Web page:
A picture of me on top of the Stairway to Heaven definitely motivated my desire to visit Montserrat. I really wanted to test my nerve and see if I could climb to the top without losing my bottle, with a picture for a trophy (and for my Instagram). However, after surviving the whole hike up to Sant Jeroni and back, we speed walked to the Stairway to Heaven to find that a 8 foot, impenetrable fence had been put up around it. I did have an inkling that this would happen, especially after doyoutravel’s not so recent Instagram post atop the stairs, making the (pretty dangerous) spot a mecca for travel bloggers and photographers alike.
I was a bit gutted that I couldn’t climb the steps, but in retrospect, maybe it would have been disrespectful to climb over someone’s artwork anyway. It was still pretty beautiful to see.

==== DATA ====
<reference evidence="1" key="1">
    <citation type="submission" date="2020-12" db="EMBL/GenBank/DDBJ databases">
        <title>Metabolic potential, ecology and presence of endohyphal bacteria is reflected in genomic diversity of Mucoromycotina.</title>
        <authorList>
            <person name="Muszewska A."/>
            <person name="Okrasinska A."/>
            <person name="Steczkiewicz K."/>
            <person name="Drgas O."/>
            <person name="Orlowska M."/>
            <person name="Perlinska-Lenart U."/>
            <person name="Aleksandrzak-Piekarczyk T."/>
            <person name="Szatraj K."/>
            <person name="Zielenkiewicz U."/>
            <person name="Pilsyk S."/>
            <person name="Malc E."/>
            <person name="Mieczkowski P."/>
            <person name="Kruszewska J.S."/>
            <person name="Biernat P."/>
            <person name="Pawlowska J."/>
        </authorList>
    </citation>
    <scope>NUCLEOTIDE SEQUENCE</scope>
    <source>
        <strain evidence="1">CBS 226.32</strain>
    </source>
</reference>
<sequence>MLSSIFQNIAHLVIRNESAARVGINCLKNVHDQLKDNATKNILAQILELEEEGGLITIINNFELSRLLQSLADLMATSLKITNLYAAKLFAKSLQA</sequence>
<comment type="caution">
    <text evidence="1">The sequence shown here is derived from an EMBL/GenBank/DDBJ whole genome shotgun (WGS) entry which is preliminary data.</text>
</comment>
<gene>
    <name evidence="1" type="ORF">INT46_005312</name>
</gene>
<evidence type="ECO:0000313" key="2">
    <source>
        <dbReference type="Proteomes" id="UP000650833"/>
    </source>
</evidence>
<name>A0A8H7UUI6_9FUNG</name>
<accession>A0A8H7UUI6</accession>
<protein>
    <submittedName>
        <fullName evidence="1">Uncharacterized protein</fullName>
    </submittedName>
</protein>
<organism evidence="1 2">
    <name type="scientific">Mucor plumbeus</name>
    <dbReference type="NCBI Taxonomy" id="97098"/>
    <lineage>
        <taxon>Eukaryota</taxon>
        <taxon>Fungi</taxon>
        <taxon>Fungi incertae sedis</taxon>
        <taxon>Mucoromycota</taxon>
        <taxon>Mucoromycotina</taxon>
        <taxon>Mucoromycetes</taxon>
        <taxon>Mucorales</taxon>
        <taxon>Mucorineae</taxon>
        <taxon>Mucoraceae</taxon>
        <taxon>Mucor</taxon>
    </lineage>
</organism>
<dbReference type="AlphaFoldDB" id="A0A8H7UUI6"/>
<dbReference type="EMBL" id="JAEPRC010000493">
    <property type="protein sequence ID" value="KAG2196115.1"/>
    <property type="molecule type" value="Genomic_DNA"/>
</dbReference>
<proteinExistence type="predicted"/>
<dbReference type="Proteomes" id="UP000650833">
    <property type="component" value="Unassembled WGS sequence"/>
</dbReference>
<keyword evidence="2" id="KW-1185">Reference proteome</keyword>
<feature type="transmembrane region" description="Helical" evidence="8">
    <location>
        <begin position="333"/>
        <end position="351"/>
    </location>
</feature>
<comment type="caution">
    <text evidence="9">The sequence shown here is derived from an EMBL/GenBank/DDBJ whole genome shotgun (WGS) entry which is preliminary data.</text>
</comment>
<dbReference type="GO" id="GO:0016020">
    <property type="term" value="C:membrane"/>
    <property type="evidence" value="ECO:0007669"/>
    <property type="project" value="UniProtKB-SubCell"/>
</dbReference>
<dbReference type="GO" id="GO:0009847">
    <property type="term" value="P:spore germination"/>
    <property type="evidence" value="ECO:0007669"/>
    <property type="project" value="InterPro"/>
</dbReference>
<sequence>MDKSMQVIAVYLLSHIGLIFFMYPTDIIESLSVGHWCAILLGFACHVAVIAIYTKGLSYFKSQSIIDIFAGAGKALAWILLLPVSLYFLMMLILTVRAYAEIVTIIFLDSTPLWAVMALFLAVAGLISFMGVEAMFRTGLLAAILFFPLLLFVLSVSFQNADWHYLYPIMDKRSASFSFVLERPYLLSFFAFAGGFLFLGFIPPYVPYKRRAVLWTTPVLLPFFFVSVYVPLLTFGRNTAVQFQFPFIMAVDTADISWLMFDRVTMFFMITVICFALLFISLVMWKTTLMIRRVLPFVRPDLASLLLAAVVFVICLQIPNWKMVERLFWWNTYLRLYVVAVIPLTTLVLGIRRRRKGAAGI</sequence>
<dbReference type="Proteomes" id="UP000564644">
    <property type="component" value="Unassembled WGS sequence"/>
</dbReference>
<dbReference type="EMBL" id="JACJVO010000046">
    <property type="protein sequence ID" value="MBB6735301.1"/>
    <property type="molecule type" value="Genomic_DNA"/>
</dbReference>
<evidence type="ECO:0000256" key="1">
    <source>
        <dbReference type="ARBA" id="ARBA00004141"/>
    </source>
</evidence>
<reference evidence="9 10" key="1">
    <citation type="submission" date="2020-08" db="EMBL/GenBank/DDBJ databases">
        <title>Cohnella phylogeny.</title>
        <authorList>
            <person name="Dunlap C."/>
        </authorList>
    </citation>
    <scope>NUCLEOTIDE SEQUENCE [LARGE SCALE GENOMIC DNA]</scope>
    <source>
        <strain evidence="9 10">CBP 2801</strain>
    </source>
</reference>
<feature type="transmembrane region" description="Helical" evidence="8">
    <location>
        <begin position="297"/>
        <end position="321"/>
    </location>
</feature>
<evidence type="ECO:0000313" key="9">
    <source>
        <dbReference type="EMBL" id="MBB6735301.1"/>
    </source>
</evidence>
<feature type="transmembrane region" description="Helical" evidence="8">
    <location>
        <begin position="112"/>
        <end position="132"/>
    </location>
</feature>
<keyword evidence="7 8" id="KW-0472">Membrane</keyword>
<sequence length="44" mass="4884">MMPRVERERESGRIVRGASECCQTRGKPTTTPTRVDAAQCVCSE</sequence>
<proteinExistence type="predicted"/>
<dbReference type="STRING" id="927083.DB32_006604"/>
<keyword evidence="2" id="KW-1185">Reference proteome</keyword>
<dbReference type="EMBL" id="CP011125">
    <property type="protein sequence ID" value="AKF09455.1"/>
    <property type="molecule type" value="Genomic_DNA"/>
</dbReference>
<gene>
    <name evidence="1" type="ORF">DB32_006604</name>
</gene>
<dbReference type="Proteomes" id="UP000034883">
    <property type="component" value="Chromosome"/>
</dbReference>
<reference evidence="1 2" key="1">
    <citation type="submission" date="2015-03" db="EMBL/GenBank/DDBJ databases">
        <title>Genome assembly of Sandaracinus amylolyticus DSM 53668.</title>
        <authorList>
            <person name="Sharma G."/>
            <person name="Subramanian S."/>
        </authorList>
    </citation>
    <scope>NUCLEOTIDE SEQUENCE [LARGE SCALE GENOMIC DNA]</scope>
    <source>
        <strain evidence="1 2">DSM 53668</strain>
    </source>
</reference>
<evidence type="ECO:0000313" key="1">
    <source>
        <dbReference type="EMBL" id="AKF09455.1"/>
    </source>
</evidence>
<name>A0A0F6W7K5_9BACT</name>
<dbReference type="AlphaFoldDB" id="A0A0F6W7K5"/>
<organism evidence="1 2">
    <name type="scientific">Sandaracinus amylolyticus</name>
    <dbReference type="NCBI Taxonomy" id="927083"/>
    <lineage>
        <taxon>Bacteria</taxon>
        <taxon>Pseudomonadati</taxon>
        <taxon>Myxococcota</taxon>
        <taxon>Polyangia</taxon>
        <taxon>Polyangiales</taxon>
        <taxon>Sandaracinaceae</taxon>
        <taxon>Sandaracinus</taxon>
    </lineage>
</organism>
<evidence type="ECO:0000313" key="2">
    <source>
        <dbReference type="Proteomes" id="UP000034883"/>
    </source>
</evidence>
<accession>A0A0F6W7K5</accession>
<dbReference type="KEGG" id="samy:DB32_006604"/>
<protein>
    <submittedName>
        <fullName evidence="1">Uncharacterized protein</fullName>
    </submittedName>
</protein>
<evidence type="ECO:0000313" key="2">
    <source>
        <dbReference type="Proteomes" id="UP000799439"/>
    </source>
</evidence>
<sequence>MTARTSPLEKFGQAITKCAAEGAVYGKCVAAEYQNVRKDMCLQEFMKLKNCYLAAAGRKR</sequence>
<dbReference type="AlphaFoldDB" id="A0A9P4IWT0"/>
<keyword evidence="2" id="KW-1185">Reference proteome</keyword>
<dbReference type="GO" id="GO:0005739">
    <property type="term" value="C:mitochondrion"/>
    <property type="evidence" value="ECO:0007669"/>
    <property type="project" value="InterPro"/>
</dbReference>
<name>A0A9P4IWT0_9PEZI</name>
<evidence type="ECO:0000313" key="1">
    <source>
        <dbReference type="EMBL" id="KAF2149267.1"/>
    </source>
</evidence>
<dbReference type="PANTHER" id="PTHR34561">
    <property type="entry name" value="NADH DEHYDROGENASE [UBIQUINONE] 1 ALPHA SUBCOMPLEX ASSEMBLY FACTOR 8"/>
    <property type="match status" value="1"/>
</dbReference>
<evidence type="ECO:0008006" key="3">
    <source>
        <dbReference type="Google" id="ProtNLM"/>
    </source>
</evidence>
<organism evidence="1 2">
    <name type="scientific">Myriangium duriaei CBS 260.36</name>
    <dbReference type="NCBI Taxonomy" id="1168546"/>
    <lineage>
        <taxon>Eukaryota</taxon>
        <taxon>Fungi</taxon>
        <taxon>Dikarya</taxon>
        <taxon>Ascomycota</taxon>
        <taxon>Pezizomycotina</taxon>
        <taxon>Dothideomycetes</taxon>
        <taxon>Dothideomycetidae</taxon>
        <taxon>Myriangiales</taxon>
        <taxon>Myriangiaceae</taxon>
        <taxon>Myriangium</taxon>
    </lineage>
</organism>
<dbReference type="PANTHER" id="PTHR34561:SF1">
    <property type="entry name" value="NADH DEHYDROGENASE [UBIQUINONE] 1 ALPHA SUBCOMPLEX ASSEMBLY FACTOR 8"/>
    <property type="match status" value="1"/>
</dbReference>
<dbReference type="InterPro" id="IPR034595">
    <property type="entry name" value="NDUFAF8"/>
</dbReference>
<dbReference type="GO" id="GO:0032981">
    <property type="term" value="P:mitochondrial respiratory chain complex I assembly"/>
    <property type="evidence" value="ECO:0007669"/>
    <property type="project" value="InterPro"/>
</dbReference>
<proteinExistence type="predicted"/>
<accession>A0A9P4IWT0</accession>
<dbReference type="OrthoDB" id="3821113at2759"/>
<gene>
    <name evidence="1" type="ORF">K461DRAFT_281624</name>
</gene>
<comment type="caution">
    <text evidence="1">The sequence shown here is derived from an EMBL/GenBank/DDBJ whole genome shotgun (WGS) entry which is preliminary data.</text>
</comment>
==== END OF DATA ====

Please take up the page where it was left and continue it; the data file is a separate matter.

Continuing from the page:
If you have any more questions about the Montserrat day trip from Barcelona, what you can see there and how to get there shoot me a question and I’ll try to help it out. I absolutely think it’s a bucketlist must for people visiting Barcelona, especially for those who like to mix up their city breaks with escapes into nature! Let me know in the comments: do you prefer to explore cities or natural wonders, or both? I’m a bit of both kinda girl- a sucker for beautiful mountain landscapes but I also love myself some old town architecture!
Much love <3